Update: Jan. 22, 2:25 pm
The St. Joseph School District has confirmed that Superintendent Fred Czerwonka and Chief Operating Officer Rick Hartigan are now on administrative leave.
"Because these are personnel matters that are the subject of an ongoing investigation, the Board will have no further comment on either action at this time," the district said in a statement.
The board has appointed Dr. Jake Long as acting superintendent.
Long is the Director of Transportation and Security for the St. Joseph district.
Long was an assistant principal in the West Plains School District when Czerwonka was superintendent there.
The original post begins here:
The two top administrators in the embattled St. Joseph School District have been placed on paid administrative leave following a tense, daylong district Board of Education meeting held earlier this week behind closed doors.
High-level school district officials confirmed the action to KCUR late Wednesday night.
Dr. Fred Czerwonka has been superintendent in St. Joseph for less then two years, but controversy has dogged him almost from the beginning.
Chief Operating Officer Rick Hartigan joined the district in 1988 and was promoted to COO ten years later.
Sources say four board members voted in the executive session to place both men on administrative leave.
Hartigan appeared before the closed session Tuesday with his lawyer and a court reporter. Neither Hartigan nor his lawyer would comment as they walked out of the district's downtown headquarters together.
Czerwonka also left his office Tuesday without commenting on the executive session or any of the investigations now underway into the district's finances and operations.
All of the district's current troubles can be traced to $5,000 stipends, given as extra pay to administrators in the district.
Czerwonka was hired from the West Plains School District in the Ozarks. Soon after he started in July 2013, the district received an insurance rebate.
It was later revealed at a board meeting in March of 2014 that Czerwonka took that $270,000 and handed out secret payments to 54 district administrators. Board policy dictated that he report that money to the Board of Education and deposit it in the bank.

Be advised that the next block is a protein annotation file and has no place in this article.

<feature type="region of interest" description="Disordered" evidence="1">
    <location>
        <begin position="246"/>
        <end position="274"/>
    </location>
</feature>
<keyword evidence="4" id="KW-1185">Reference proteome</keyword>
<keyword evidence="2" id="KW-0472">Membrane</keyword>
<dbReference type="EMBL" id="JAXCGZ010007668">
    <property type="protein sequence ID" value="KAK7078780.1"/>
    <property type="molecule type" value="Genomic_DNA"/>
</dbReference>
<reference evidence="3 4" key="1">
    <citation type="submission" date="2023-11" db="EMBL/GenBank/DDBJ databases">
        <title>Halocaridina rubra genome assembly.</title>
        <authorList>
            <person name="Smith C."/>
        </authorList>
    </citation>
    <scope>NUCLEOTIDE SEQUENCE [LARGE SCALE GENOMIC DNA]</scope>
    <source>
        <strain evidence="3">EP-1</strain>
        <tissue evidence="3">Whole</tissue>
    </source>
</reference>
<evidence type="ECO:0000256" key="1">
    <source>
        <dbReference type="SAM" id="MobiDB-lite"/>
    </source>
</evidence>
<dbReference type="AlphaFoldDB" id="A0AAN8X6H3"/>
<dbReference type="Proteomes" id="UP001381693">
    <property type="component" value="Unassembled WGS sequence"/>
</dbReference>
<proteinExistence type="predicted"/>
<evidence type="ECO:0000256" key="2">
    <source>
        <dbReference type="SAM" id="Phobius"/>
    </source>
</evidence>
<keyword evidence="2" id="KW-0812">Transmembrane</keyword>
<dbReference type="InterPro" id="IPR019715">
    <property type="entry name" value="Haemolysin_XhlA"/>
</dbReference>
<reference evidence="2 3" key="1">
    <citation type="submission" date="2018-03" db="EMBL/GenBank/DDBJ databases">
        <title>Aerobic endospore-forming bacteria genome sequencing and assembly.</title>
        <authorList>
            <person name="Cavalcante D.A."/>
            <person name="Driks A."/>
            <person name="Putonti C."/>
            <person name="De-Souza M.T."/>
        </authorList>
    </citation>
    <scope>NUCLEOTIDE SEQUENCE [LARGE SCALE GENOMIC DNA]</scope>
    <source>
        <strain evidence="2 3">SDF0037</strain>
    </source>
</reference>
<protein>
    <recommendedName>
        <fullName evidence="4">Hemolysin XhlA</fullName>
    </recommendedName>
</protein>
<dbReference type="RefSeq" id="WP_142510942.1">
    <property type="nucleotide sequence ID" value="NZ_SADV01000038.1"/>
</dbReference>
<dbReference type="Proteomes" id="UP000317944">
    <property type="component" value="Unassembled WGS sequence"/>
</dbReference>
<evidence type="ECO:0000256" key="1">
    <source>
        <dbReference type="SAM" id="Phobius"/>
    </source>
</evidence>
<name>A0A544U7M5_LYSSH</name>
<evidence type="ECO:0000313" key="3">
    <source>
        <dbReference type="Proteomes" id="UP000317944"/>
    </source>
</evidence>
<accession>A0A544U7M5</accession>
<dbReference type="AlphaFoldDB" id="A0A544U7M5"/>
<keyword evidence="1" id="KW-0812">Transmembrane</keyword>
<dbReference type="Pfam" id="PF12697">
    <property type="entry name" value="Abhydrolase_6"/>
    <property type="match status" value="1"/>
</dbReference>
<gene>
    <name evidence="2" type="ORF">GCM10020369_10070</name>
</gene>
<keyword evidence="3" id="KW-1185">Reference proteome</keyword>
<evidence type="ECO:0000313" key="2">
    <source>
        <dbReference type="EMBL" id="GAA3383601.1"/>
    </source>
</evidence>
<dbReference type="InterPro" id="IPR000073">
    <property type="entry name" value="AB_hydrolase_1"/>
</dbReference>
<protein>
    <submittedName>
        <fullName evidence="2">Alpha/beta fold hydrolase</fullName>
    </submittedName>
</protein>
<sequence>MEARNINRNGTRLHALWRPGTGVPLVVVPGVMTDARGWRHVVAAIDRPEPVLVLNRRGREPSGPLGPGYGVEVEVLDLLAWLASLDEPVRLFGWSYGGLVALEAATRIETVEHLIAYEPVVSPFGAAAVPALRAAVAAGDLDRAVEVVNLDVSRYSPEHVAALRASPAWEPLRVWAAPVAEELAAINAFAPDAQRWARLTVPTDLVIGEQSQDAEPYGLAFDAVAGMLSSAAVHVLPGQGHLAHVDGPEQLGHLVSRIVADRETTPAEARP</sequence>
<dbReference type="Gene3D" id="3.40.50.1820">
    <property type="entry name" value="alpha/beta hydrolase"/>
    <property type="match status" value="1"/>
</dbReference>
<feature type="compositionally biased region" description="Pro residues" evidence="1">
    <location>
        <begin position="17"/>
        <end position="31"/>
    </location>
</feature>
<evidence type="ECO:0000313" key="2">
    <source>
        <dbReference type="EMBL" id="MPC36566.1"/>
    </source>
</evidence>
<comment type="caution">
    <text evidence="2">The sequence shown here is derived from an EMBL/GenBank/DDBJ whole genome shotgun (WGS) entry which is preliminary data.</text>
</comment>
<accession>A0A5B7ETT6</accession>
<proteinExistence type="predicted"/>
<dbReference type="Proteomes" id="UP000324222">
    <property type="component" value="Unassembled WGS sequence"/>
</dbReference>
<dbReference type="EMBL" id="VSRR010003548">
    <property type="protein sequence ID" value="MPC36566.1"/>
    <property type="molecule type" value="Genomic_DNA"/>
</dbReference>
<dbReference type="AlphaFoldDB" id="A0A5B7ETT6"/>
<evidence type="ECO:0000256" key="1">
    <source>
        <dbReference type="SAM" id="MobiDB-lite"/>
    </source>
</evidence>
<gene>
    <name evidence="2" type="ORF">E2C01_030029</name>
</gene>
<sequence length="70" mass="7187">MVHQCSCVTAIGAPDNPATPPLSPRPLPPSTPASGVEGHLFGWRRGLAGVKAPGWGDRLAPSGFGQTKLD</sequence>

After Czerwonka granted the stipends, he quickly picked up a nickname: The Candy Man.
The Candy Man stipends opened the door for the huge problems now facing the 15th biggest school district in Missouri, which serves about 11,000 students.
The FBI has been investigating the district since last April and sits in on every school board meeting. The district has also been served with three subpoenas for documents from a grand jury in Kansas City. District insiders expect another subpoena soon.
During Tuesday's executive session ,the board also reviewed a 49-page report from the Missouri State Auditor. Those who've seen the report describe it as scathing and detailed, they also say it examines district operations going back at least to 2000.
The district is also fighting a slander lawsuit filed by its chief financial officer. Just a few weeks ago , the Department of Elementary and Secondary Education told the district it was withholding $1.9 million in state aid because of disallowed summer school classes for which the district tried to be reimbursed.
Another executive session is scheduled for Monday morning at the district's headquarters. It's expected that official word on the status of Czerwonka and Hartigan will be released at that time.